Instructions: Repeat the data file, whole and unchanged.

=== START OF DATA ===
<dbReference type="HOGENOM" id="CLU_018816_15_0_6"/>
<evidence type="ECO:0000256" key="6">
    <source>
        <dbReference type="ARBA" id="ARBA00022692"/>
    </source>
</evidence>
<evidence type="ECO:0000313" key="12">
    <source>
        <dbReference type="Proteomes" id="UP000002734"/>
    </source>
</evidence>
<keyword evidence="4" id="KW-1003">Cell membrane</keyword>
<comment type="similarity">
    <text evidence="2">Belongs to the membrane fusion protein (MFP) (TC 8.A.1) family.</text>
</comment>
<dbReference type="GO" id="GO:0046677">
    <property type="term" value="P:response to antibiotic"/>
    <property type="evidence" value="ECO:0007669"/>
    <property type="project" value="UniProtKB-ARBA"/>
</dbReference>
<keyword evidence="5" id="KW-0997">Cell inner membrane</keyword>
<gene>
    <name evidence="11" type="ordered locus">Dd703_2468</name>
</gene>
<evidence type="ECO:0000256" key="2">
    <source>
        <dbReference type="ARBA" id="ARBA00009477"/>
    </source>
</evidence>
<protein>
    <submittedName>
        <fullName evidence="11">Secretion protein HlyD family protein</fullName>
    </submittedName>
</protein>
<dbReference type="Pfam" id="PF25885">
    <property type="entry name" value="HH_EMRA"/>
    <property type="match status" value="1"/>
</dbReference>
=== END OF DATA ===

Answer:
<dbReference type="HOGENOM" id="CLU_018816_15_0_6"/>
<evidence type="ECO:0000256" key="6">
    <source>
        <dbReference type="ARBA" id="ARBA00022692"/>
    </source>
</evidence>
<evidence type="ECO:0000313" key="12">
    <source>
        <dbReference type="Proteomes" id="UP000002734"/>
    </source>
</evidence>
<keyword evidence="4" id="KW-1003">Cell membrane</keyword>
<comment type="similarity">
    <text evidence="2">Belongs to the membrane fusion protein (MFP) (TC 8.A.1) family.</text>
</comment>
<dbReference type="GO" id="GO:0046677">
    <property type="term" value="P:response to antibiotic"/>
    <property type="evidence" value="ECO:0007669"/>
    <property type="project" value="UniProtKB-ARBA"/>
</dbReference>
<keyword evidence="5" id="KW-0997">Cell inner membrane</keyword>
<gene>
    <name evidence="11" type="ordered locus">Dd703_2468</name>
</gene>
<evidence type="ECO:0000256" key="2">
    <source>
        <dbReference type="ARBA" id="ARBA00009477"/>
    </source>
</evidence>
<protein>
    <submittedName>
        <fullName evidence="11">Secretion protein HlyD family protein</fullName>
    </submittedName>
</protein>
<dbReference type="Pfam" id="PF25885">
    <property type="entry name" value="HH_EMRA"/>
    <property type="match status" value="1"/>
</dbReference>